County Councilwoman Shane Pendergrass, D-1st, announced Friday that Coca-Cola Enterprises will not be building a bottling plant and regional headquarters on the Freestate Raceway property in her district.
Gov. William Donald Schaefer and County Executive Charles I. Ecker had sought to convince Coca-Cola that Maryland and Howard County were an ideal location.
But Pendergrass was concerned about the amount of water the bottling plant might use and the amount of truck traffic that would be coming in and out of the plant each night.
Pendergrass flew to Cincinnati at taxpayers' expense late last month to look at a Coke operation there. Upon her return she held a June 10 meeting with constituents to discuss her findings.
Among the revelations at that meeting was the fact that one of the Coke buildings would be 83 feet tall. That, and the fact that no Coca-Cola representatives were present to discuss the project sealed its fate, said Bruce Jaffe, a consultant hired by the owner of the property to develop it.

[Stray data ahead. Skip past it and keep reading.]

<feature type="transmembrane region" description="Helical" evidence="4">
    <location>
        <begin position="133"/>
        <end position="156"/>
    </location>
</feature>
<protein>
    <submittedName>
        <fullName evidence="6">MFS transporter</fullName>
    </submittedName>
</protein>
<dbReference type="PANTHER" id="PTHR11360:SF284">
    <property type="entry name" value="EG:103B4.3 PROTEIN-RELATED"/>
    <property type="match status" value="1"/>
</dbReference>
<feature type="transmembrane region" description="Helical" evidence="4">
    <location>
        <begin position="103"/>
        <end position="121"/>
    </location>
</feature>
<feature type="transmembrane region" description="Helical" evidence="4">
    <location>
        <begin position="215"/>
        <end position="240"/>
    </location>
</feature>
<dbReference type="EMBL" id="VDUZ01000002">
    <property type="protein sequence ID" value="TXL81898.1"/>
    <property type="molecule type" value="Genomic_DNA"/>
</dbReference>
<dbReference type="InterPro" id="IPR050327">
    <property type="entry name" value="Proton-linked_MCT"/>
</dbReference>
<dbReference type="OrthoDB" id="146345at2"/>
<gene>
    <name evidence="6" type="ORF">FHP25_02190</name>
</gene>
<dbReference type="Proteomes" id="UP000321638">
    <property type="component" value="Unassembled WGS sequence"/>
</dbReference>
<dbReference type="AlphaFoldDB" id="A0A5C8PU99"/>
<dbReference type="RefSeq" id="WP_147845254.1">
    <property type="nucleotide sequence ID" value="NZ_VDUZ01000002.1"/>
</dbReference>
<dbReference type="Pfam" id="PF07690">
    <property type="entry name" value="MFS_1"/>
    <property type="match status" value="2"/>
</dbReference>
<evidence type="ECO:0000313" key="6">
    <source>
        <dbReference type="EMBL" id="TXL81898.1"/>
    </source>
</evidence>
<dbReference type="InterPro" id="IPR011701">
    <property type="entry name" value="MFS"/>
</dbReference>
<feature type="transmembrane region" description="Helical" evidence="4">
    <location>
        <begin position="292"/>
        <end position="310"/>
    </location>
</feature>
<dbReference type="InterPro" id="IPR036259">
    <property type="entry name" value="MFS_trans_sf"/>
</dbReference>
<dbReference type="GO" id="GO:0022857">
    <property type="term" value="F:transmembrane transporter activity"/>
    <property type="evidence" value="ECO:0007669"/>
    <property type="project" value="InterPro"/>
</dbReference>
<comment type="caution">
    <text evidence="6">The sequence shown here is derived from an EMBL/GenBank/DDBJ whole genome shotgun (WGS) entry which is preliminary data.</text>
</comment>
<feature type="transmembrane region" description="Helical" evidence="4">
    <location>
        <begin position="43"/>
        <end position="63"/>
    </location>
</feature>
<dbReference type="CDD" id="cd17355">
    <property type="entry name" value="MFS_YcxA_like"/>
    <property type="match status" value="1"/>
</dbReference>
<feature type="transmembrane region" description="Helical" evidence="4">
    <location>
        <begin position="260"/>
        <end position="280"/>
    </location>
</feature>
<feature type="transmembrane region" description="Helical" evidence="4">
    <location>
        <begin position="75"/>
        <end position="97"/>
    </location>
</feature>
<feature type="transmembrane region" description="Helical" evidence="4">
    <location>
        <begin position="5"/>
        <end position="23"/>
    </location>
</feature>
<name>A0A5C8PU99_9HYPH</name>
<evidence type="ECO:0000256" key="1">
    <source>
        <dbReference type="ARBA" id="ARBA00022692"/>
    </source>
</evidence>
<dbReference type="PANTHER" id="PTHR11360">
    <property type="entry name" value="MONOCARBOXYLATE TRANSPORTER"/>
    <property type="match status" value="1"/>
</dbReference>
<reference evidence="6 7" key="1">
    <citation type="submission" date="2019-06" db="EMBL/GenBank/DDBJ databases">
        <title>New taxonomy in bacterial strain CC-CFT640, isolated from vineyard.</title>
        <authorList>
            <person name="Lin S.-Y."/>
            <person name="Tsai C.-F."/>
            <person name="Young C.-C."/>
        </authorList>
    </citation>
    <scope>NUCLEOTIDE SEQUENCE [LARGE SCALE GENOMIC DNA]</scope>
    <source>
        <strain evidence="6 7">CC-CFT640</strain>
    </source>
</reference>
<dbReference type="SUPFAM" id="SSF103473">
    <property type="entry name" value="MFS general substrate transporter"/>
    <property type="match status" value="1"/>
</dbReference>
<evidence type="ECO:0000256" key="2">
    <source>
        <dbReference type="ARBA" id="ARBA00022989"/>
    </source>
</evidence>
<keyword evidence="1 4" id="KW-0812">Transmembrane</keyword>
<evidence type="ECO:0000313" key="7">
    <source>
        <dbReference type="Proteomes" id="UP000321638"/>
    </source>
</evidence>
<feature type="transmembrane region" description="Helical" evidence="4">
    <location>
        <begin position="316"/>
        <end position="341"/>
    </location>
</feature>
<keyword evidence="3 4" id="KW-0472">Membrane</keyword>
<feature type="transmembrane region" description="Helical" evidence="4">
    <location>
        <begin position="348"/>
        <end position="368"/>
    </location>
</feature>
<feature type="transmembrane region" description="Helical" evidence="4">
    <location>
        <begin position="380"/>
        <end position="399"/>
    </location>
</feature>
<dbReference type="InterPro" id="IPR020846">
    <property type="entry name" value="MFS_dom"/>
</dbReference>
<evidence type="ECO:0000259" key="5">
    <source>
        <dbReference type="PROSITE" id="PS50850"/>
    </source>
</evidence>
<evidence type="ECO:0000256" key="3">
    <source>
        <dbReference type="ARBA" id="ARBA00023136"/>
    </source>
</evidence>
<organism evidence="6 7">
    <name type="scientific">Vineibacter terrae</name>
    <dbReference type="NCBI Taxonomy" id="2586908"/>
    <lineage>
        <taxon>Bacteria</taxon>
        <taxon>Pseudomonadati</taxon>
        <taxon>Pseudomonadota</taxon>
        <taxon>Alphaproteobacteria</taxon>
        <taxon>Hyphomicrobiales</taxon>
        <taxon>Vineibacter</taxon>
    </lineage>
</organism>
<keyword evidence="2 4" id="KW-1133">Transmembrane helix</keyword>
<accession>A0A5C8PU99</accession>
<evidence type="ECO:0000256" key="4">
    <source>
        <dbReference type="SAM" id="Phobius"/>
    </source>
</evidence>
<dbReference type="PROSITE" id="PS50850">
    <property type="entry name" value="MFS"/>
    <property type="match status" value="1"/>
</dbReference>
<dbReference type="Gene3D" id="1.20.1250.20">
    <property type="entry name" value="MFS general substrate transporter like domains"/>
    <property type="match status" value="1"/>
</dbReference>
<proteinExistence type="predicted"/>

Jaffe said Skopbank, owner of the Freestate property, broke off negotiations with the company and will go forward with plans to develop a 350,000-square-foot shopping center that would include "national credit tenants" and "help improve the character of Route 1."
"Less of a veil of secrecy [about the Coca-Cola project] might have helped," Jaffe said. "There would have been less fear, less suspicion in the community -- less concern on the part of citizens and more understanding of what was happening. The veil of secrecy impeded constructive dialogue."
Ecker said he had not been told officially of the project's demise.
"We are looking at several sites," Ecker said. "If we lose Coke, it will be bad for the county. But we haven't lost yet."
Pendergrass indicated that Coke may locate elsewhere in the county.
"The county and myself are pro-business and would love to see Coke, a good corporate citizen locate in Howard County," she said. "However, the current recession is no excuse for locating business in the wrong place."
Ecker estimates having a bottling plant and regional headquarters in the county would create 200 to 500 new jobs.